Know your customer- If you can’t tell me in one minute what your customers business is, then you are going to fail.  Be specific, such as if your customer is a law firm don’t just tell me they are lawyers.  What kind of lawyers are they? Civil, litigation, divorce, children’s, criminal, traffic, insurance, what kind of practice is their firm?  Why?  Because each of these have common items and also unique items based on their type of practice.  Same thing for a doctor’s office or and accounting firm.  This depth of knowledge will tell you what kinds of products they use or may provide a solution to a problem they have.  For example we recently visited an accounting firm that used open file storage and I noticed that many of their files were beyond their capacity and falling out of the file folders.  Although they used box bottom files they used a crude form of end-tab filing that didn’t perform.  So I suggested a Smead End Tab Expanding File Pocket.  I volunteered a  few samples for them to try.  As a result they loved the product and it was a considerable upsell from their previous failing folders.  Be observant, ask questions and provide solutions.  Stop being an order taker and be an order maker!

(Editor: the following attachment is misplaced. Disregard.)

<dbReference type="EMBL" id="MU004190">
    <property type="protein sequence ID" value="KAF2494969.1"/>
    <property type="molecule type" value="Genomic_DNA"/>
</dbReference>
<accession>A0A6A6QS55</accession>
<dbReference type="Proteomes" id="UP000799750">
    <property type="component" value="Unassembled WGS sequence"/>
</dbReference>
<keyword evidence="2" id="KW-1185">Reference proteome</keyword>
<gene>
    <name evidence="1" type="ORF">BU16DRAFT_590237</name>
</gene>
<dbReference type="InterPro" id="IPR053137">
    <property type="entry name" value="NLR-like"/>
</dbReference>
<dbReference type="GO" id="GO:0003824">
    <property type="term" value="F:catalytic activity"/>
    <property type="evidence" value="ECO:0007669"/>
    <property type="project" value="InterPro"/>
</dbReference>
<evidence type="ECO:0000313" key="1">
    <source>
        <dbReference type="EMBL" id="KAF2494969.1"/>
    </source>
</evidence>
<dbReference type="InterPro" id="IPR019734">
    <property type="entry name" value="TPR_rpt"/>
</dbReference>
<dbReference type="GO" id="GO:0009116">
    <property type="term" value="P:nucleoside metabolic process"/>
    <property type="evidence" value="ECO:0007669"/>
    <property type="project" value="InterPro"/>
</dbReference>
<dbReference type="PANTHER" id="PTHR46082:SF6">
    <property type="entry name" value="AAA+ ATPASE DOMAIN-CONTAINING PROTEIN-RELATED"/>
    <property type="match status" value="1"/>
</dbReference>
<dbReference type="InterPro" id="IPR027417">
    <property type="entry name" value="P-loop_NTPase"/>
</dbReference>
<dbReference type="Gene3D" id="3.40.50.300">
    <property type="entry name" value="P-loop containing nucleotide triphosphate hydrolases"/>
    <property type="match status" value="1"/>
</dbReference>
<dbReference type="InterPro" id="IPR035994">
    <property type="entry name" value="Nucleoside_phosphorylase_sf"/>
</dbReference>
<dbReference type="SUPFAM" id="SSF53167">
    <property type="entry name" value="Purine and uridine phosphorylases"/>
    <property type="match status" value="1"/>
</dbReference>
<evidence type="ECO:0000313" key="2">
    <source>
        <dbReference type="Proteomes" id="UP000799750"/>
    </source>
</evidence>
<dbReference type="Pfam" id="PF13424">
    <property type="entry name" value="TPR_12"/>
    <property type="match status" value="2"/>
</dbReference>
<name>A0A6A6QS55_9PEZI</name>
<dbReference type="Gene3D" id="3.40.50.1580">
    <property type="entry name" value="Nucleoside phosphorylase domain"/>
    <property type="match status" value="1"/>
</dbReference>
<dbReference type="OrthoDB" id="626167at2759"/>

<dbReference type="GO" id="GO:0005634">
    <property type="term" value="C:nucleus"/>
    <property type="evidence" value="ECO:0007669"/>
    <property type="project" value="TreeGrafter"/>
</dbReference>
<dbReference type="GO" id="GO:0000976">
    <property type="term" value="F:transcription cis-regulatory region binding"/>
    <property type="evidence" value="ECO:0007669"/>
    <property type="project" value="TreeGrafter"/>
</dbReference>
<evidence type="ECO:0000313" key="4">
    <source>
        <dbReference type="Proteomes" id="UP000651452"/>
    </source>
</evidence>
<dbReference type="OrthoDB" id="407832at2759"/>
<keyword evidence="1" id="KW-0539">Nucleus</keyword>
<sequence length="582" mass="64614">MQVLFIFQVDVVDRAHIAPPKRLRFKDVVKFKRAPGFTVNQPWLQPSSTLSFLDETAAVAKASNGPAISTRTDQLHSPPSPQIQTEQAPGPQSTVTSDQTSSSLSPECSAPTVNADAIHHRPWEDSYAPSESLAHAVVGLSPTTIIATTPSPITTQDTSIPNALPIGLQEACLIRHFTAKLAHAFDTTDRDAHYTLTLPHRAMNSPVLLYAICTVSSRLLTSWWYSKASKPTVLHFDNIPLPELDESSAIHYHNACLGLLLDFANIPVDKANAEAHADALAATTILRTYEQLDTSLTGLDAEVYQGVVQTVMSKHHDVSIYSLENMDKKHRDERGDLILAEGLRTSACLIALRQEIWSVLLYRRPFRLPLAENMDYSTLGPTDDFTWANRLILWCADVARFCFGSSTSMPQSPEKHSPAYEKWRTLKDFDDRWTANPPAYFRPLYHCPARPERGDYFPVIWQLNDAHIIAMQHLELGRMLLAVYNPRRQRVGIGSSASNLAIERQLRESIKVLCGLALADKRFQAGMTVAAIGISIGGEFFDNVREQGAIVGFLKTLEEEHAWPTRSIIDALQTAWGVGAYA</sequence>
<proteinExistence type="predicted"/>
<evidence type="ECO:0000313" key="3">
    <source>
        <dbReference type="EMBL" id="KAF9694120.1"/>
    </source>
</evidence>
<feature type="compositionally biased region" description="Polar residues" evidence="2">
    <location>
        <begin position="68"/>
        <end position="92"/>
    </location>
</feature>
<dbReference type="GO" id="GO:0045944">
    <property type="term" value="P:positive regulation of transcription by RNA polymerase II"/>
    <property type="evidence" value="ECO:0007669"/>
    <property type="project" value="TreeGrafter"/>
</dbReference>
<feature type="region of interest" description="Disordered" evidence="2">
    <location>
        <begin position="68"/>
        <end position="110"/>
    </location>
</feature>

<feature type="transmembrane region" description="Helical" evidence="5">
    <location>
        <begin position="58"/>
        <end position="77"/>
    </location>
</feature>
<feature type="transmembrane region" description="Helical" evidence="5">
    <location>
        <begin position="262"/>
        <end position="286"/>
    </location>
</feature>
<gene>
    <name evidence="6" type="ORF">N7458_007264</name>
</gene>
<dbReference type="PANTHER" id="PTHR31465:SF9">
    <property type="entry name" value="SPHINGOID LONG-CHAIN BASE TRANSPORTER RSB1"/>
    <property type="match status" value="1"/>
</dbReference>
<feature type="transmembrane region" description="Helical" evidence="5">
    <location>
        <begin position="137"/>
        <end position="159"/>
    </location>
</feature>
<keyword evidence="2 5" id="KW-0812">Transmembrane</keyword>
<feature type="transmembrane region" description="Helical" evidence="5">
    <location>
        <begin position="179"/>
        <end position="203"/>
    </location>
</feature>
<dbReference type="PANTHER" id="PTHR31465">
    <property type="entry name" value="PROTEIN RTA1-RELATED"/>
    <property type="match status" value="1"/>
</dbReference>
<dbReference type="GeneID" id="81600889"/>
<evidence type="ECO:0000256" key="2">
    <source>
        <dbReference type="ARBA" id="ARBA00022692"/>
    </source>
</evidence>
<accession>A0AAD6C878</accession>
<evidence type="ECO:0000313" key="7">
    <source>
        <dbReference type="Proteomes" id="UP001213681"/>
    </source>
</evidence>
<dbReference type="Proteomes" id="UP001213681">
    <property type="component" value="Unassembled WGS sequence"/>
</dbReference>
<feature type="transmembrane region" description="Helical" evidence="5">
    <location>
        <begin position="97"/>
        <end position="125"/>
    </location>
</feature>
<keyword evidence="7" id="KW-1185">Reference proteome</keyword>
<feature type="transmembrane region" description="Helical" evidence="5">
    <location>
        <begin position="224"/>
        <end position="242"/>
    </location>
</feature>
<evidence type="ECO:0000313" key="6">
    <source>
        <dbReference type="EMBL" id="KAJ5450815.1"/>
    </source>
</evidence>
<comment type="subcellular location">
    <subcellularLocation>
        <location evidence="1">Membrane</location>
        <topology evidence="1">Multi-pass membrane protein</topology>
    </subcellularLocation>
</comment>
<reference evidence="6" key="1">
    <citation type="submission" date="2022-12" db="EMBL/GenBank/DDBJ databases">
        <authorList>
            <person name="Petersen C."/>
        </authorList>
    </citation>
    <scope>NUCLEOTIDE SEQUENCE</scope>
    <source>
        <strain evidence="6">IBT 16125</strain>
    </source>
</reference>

There’s my nickels worth and I hope you get at least one good take-away point.  How about you?  What has changed in your market and what works for you?

The last word:  “You were born to win, but to be a winner, you must plan to win, and expect to win!” -Zig Ziglar

Win or Loose, It’s Your Choice

Filed Under (OP News & Views, OP Sales Training) by Don on 21-04-2009

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I was reading an article in Selling Power Magazine  the other day that reminded me of an important fact.  Your personal success is completely dependent upon your decision to succeed.  That’s right, success is a decision you make and a promise you have to follow through on.  It’s easy to blame the economy for everything but the fact is there are people out there being successful every day! 

no-whining-sign